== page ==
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Tests of rational expectations in a stark setting

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Author Info

  • Gerald P. Dwyer, Jr.
  • Arlington W. Williams
  • Raymond Battalio
  • Timothy Mason

Abstract

The authors test the hypothesis that subjects' forecasts in a stark experimental setting are not predictably different than the actual process generating the data. The particular process that they use is a random walk. Forty subjects predict realizations of random walks chosen to be consistent with the actual process generating the data. The authors find that they cannot predict subjects' deviations from rational expectations of the process actually generating the data for about half of the subjects. The authors cannot predict the forecast errors of about 90 percent of the subjects with information actually available to them. Coauthors are Arlington W. Williams, Raymond C. Battalio, and Timothy I. Mason. Copyright 1993 by Royal Economic Society.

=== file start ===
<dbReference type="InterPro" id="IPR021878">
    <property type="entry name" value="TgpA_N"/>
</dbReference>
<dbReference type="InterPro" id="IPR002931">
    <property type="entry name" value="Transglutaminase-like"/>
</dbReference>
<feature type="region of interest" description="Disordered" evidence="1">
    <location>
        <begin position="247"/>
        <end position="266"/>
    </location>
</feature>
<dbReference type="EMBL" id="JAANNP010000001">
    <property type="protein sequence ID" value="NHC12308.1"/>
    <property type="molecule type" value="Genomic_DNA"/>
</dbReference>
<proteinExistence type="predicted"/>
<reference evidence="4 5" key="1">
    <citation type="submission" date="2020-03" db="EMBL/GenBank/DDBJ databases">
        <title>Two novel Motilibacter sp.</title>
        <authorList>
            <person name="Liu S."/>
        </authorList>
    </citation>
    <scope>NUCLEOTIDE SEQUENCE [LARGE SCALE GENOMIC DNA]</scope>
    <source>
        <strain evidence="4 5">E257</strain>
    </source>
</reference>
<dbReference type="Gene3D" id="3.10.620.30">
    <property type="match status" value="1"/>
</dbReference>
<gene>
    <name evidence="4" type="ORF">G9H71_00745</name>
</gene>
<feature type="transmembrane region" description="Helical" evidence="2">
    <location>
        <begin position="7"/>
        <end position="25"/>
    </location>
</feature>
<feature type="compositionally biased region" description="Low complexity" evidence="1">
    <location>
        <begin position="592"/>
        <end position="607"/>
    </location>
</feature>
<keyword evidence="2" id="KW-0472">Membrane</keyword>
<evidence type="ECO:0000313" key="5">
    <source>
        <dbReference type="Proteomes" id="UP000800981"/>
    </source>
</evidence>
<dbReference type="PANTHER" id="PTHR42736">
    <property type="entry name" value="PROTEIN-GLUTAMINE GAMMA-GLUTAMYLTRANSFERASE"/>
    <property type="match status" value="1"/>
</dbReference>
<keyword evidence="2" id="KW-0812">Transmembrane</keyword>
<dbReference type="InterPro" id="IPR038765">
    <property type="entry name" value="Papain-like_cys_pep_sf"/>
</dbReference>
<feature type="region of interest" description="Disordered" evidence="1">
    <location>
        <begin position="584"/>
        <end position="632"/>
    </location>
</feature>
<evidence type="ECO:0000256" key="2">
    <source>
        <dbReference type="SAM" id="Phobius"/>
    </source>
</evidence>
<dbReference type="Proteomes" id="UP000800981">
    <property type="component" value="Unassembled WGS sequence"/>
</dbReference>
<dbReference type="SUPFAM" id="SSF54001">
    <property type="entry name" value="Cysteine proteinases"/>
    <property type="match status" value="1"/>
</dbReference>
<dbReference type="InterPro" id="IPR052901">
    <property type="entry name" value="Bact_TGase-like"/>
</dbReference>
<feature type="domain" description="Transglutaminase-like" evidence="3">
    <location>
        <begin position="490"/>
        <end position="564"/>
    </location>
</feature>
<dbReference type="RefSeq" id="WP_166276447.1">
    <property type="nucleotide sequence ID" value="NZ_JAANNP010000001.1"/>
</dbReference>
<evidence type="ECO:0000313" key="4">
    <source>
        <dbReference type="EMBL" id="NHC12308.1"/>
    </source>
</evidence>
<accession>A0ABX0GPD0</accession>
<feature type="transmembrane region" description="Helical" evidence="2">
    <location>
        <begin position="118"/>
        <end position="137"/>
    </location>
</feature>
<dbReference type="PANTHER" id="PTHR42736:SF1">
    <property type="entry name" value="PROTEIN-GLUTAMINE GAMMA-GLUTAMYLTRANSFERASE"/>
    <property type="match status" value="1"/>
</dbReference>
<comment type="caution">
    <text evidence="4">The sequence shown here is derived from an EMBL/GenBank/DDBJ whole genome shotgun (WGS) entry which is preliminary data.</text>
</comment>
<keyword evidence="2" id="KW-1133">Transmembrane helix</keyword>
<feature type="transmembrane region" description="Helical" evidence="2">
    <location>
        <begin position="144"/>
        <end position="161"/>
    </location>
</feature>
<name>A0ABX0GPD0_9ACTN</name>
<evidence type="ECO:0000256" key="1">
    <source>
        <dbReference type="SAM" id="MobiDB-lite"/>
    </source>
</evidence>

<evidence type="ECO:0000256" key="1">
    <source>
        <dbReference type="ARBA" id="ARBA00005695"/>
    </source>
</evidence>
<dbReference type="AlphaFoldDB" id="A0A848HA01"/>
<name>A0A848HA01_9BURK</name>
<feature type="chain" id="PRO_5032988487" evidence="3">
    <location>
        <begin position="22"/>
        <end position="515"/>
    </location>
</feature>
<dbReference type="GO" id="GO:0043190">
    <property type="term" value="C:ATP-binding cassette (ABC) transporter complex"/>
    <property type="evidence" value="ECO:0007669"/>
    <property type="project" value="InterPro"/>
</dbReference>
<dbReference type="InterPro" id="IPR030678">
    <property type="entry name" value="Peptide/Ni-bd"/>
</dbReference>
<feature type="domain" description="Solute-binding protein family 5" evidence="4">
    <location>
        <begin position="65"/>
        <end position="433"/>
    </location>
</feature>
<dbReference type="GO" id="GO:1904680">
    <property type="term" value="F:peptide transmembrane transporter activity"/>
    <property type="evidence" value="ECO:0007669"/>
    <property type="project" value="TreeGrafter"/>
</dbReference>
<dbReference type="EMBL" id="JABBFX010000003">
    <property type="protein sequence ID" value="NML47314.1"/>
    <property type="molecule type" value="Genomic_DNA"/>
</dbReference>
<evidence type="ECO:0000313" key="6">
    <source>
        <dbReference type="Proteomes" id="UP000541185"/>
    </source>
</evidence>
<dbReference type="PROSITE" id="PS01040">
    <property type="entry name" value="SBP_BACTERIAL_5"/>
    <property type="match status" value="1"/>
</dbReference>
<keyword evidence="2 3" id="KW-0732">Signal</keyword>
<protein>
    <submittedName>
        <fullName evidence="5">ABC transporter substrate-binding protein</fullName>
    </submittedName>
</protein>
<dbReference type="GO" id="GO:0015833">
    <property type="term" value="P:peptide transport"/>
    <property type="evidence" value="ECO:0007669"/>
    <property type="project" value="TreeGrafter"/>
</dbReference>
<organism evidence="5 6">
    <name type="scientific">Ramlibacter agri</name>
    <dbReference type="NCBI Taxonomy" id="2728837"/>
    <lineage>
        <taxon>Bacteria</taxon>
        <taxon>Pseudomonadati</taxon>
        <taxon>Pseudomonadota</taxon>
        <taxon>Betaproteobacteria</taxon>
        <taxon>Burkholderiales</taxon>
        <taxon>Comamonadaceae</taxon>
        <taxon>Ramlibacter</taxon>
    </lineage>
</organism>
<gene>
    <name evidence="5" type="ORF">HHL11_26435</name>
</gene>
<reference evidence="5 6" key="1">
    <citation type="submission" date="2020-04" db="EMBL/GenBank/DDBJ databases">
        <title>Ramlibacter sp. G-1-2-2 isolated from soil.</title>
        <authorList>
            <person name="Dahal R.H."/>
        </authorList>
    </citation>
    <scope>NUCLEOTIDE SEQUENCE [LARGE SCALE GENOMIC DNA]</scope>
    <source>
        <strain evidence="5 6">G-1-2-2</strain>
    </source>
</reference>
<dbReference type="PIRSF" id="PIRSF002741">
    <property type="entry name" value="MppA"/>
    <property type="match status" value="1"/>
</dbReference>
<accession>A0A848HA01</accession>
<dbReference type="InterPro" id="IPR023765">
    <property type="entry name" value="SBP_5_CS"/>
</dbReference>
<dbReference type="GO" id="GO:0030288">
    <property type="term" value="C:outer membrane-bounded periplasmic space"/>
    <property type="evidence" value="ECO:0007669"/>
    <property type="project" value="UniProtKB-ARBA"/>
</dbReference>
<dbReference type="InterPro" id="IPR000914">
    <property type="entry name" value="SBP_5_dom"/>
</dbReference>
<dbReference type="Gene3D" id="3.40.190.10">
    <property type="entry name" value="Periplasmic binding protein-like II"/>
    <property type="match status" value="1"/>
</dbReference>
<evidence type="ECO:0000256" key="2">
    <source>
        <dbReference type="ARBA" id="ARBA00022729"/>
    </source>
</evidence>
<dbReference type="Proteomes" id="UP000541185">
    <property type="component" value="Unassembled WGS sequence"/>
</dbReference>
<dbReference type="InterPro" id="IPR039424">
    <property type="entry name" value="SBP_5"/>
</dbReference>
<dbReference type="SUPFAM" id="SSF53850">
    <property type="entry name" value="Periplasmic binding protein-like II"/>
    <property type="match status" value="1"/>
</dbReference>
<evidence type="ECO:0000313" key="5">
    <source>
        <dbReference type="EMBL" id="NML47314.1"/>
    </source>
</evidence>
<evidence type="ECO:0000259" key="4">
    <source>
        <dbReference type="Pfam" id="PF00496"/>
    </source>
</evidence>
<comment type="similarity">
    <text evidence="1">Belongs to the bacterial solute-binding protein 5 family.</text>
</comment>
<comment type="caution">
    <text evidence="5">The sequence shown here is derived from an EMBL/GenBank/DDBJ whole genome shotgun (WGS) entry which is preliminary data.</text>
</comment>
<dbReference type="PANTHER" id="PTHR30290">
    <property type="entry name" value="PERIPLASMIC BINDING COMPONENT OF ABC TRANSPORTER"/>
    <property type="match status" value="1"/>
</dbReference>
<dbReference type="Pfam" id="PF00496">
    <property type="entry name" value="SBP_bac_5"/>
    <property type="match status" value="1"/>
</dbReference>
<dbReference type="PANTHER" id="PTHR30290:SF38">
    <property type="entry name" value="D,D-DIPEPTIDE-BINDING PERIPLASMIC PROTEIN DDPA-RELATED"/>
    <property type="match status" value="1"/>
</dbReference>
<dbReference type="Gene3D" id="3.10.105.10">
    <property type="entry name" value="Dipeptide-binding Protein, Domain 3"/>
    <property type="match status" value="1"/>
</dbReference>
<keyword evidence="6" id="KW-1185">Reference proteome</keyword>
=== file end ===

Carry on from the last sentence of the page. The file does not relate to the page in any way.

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Bibliographic Info

Paper provided by Federal Reserve Bank of St. Louis in its series Working Papers with number 1989-001.

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Date of creation: 1989
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Publication status: Published in Economic Journal, May 1993, 103(418), pp. 586-601
Handle: RePEc:fip:fedlwp:1989-001

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Keywords: Rational expectations (Economic theory);

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